What priority do you give to goal setting? We pay spend many hours planning for special events like holidays or special birthdays, but how much time do we spend planning the rest of our lives? If we have goals, and write them down, we are ten times more likely to achieve them
I work with individuals and groups to help them focus on their goals. I help them create a future goal plan in present time. Using a number of techniques I can help individuals realise their full potential. I use visual imagery and relaxing techniques to reinforce the goal structure.
If you want to succeed, you need to set goals. Without goal setting you lack focus and direction. Goal setting not only allows you to take control of your life's direction; it also provides you a benchmark for determining whether you are actually succeeding. Think about it: Having a million dollars in the bank is only proof of success if one of your goals is to amass riches. If your goal is to practice acts of charity, then keeping the money for yourself is suddenly contrary to how you would define success.
To accomplish your goals, however, you need to know how to set them. You can't simply say, "I want" and expect it to happen. Goal setting is a process that starts with careful consideration of what you want to achieve, and ends with a lot of hard work to actually do it. In between there are some very well defined steps that transcend the specifics of each goal. Knowing these steps will allow you to formulate goals that you can accomplish.
Set Goals that Motivate You
When you set goals for yourself, it is important that they motivate you: this means making sure that they are important to you, and that there is value in achieving them. If you have little interest in the outcome, or they are irrelevant given the larger picture, then the chances of you putting in the work to make them happen are slim. Motivation is key to achieving goals.
Set goals that relate to the high priorities in your life. Without this type of focus, you can end up with far too many goals, leaving you too little time to devote to each one. Goal achievement requires commitment, so to maximize the likelihood of success, you need to feel a sense of urgency and have an "I must do this" attitude. When you don't have this, you risk putting off what you need to do to make the goal a reality. This in turn leaves you feeling disappointed and frustrated with yourself, both of which are de-motivating. And you can end up in a very destructive "I can't do anything or be successful at anything" frame of mind.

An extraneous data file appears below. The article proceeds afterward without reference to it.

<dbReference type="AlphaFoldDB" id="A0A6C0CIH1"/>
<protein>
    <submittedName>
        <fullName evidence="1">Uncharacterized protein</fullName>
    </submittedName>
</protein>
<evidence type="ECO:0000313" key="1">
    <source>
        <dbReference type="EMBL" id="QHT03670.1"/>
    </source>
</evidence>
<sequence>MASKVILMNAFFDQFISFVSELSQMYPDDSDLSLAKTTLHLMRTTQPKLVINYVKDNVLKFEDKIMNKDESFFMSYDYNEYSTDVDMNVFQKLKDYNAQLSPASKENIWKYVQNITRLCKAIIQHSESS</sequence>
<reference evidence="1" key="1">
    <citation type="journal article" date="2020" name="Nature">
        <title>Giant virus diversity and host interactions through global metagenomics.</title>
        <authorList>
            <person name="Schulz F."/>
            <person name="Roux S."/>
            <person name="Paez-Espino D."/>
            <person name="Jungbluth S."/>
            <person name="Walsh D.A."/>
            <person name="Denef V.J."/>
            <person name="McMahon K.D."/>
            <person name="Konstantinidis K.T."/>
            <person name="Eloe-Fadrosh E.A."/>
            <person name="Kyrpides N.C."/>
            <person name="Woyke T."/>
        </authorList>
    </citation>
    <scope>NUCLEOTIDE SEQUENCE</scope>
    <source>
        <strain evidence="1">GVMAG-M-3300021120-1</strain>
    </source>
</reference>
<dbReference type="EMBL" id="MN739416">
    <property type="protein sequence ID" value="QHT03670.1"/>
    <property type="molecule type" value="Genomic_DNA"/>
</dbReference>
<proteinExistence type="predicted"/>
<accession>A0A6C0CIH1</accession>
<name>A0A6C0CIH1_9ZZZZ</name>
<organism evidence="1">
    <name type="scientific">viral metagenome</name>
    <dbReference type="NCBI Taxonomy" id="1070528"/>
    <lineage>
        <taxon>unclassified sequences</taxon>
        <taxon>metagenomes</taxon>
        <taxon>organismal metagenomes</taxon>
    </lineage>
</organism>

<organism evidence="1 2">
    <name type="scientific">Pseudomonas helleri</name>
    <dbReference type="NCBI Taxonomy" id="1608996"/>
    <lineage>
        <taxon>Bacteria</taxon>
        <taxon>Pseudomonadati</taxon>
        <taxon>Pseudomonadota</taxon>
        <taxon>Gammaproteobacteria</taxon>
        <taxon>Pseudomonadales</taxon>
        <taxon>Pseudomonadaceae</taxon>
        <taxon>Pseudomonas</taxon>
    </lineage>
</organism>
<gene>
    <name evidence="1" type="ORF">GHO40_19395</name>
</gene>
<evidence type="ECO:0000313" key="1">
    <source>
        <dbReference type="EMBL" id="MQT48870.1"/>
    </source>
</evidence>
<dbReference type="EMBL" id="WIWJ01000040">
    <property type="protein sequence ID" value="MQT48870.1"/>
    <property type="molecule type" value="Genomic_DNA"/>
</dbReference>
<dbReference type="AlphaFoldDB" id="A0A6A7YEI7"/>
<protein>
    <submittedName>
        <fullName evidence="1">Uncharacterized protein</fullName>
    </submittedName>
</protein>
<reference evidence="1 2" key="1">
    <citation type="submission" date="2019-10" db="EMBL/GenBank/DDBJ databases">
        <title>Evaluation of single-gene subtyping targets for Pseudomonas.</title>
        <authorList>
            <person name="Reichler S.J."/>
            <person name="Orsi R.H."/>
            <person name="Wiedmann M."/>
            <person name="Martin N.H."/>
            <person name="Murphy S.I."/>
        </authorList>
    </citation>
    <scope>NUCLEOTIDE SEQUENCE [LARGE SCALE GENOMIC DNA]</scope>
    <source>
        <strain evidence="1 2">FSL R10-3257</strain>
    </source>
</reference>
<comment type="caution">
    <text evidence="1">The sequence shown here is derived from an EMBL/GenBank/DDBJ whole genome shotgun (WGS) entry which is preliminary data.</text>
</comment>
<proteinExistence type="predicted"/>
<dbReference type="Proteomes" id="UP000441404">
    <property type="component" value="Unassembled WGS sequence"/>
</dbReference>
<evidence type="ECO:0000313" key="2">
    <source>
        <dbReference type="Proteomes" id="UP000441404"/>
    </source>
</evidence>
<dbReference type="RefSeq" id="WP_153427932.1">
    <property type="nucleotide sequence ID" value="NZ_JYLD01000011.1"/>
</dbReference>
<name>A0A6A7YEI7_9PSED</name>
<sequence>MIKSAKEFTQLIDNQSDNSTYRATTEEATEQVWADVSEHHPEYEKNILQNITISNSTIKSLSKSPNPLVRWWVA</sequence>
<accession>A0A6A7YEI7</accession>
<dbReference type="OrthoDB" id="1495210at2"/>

To make sure your goal is motivating, write down why it's valuable and important to you. Ask yourself, "If I were to share my goal with others, what would I tell them to convince them it was a worthwhile goal?" You can use this motivating value statement to help you if you start to doubt yourself or lose confidence in your ability to actually make the goal happen.
Set SMART Goals
You have probably heard of SMART goals. But do you always apply the rule? The simple fact is that for goals to be powerful, they should be designed to be SMART. There are many variations of what SMART stands for, but the essence is this – goals should be:
Set Specific Goals
Your goal must be clear and well defined. Vague or generalised goals are unhelpful because they don't provide sufficient direction. Remember, you need goals to show you the way. Make it as easy as you can to get where you want to go by defining precisely where you want to end up.
Set Measurable Goals
Include precise amounts, dates, and so on in your goals so you can measure your degree of success. If your goal is simply defined as "To reduce expenses" how will you know when you have been successful? In one month's time if you have a 1 percent reduction or in two years' time when you have a 10 percent reduction? Without a way to measure your success you miss out on the celebration that comes with knowing you have actually achieved something.
Make sure that it's possible to achieve the goals you set. If you set a goal that you have no hope of achieving, you will only demoralise yourself and erode your confidence.
‘I came on your goal setting course two months ago. I loved the visual work we did and the imagery too. I went home and finished my drawing and started that night to visualise my goal. Two weeks ago I saw my perfect home, having been very specific about what I wanted. My offer was accepted. I have also been losing weight and finding I am able to do so without too much problems this time. Please let me know when you are running any other courses.’
Angela G Edinburgh
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